“I had been a student in the 60s, and the anarchic student movements in France really framed my critique,” McLaren told me in 2007.  “This particular shirt celebrated that.”

The original designs used as a base the deadstock Wemblex brand shirts stored in boxes at McLaren & Westwood’s flat in Clapham, south London in the mid-70s. “They were pin-striped and made in cheap cotton in the early 60s when the ‘pin-through’ collar style – an American look – was fashionable,” said McLaren.

“I wore and wore them and then, one day, Vivienne decided to paint stripes over one. She showed it to me and together we customised it, using my son’s stencil set, with slogans such as “Only Anarchists Are Pretty” and “Dangerously Close To Love”.

“As well as layering the stencils to increase the impact, I attached silk patches of Karl Marx I discovered in shops in Chinatown which sold Maoist literature.  I chose him because his book started the Socialist and workers’ movements in the 19th century. Also, Vivienne and I liked his beard.

“Marx was a writer/author, a creator of ideas, not a politician like Lenin. Marx represented a greater significance and was important to us because he lived in London at one point.”

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Chrissie Hynde + Kate Simon in Malcolm McLaren’s Sex Pistols Smoking Boy T-shirts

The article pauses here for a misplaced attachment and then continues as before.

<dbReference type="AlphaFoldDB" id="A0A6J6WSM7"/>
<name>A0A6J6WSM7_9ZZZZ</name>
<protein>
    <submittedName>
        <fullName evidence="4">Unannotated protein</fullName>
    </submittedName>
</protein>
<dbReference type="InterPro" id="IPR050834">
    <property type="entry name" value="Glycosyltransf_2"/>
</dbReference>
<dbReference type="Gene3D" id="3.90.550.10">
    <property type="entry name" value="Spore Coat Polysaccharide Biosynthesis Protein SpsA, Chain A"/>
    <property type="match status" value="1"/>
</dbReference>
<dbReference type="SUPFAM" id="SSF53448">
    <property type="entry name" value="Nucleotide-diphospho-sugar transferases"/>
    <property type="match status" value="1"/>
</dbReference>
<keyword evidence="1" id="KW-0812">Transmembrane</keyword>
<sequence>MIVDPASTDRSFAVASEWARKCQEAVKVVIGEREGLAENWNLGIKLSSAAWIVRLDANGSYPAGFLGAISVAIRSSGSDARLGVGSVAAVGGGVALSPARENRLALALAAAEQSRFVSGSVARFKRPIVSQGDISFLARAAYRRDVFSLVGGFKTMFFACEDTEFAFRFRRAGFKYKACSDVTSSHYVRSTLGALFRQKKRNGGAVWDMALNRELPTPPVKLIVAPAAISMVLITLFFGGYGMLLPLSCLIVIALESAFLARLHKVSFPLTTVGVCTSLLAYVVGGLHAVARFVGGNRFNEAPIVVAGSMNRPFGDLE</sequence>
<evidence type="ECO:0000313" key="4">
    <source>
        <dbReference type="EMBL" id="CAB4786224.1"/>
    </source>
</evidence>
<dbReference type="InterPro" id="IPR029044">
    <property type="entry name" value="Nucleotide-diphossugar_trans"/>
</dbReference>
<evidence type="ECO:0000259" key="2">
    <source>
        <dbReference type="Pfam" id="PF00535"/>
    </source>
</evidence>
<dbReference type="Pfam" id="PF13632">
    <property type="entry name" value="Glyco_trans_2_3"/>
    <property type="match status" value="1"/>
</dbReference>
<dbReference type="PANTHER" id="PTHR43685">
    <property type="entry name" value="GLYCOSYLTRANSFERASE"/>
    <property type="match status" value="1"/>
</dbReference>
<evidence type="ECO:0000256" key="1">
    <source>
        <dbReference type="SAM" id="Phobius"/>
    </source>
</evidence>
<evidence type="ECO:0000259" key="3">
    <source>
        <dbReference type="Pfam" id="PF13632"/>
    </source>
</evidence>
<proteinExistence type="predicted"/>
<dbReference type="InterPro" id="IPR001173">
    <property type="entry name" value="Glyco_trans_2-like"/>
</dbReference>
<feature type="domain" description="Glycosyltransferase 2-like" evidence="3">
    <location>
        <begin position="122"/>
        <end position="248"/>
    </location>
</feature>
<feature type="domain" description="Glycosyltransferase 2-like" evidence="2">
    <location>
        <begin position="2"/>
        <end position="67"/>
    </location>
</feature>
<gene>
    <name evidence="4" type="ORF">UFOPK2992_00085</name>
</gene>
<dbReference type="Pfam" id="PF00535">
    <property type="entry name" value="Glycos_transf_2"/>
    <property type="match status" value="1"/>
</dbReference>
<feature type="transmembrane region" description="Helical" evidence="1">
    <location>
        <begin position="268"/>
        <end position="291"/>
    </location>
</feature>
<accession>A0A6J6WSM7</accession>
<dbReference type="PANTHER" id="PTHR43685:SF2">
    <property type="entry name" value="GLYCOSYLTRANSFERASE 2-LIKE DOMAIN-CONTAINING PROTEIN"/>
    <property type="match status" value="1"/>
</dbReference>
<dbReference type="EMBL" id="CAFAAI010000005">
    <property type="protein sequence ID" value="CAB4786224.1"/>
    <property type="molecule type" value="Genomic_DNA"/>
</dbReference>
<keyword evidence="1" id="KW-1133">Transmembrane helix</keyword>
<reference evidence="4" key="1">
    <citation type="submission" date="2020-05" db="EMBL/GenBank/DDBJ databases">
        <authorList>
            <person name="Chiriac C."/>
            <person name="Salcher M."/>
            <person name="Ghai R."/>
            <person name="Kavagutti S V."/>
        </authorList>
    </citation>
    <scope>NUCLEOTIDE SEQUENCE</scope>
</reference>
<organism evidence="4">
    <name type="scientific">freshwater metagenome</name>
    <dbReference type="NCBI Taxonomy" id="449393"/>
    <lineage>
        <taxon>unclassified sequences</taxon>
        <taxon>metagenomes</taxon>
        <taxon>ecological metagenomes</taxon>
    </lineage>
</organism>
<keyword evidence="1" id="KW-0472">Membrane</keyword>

May 6th, 2013

//Photographer Kate Simon and performer Chrissie Hynde (lifting the front of her mohair jumper from Sex), London, 1976. (c) Joe Stevens//

This photograph – taken by Joe Stevens in early 1976 in Fulham, west London – is featured in the exhibition Just Chaos!, which opens tomorrow (May 7) at Marc Jacobs’ Bleecker Street NYC bookstore BookMarc.

The T-shirts worn by Simon and Hynde were among the first variants of a limited edition designed by Malcolm McLaren to promote the newly formed Sex Pistols. A few were also sold in Sex, the environmental installation/shop operated by McLaren with Vivienne Westwood at 430 King’s Road in World’s End, Chelsea.

“Malcolm dropped the shirts off at my Finborough Road studio; they were freshly silk-screened from a limited edition,” says Stevens, then working for the NME and living with Simon (who was employed by rival music paper Sounds). “Chrissie was living in a squat and cleaning offices for a living. She’d drop by the pad to take showers. I’d hear her singing in there and realised she had a wonderful voice.”

McLaren produced the designs with the express aim of promoting the new group. “This was my first attempt at making a Sex Pistols T-shirt,” he told me in 2006. “I wanted to create something of a stir.”

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When Kilburn + The High Roads played the King’s Road Theatre 1974: Ian Dury in Let It Rock ‘Alan Ladd’ suit + feather tie and Sue and Simon Haynes’ extraordinary Tower Bridge stage set

Apr 12th, 2013

//Keith Lucas and Ian Dury onstage at the Kings Road Theatre, November 1974. Photo: Simon Haynes Collection//

As these rarely seen photographs show, when the subject of my last book the late Tommy Roberts took over management of Kilburn & The High Roads he sought to elevate them from the pub-rock scene by upping the visual ante on every front.

//From left: Lucas, Dury, David Rohoman, Charlie Sinclair and Davey Payne//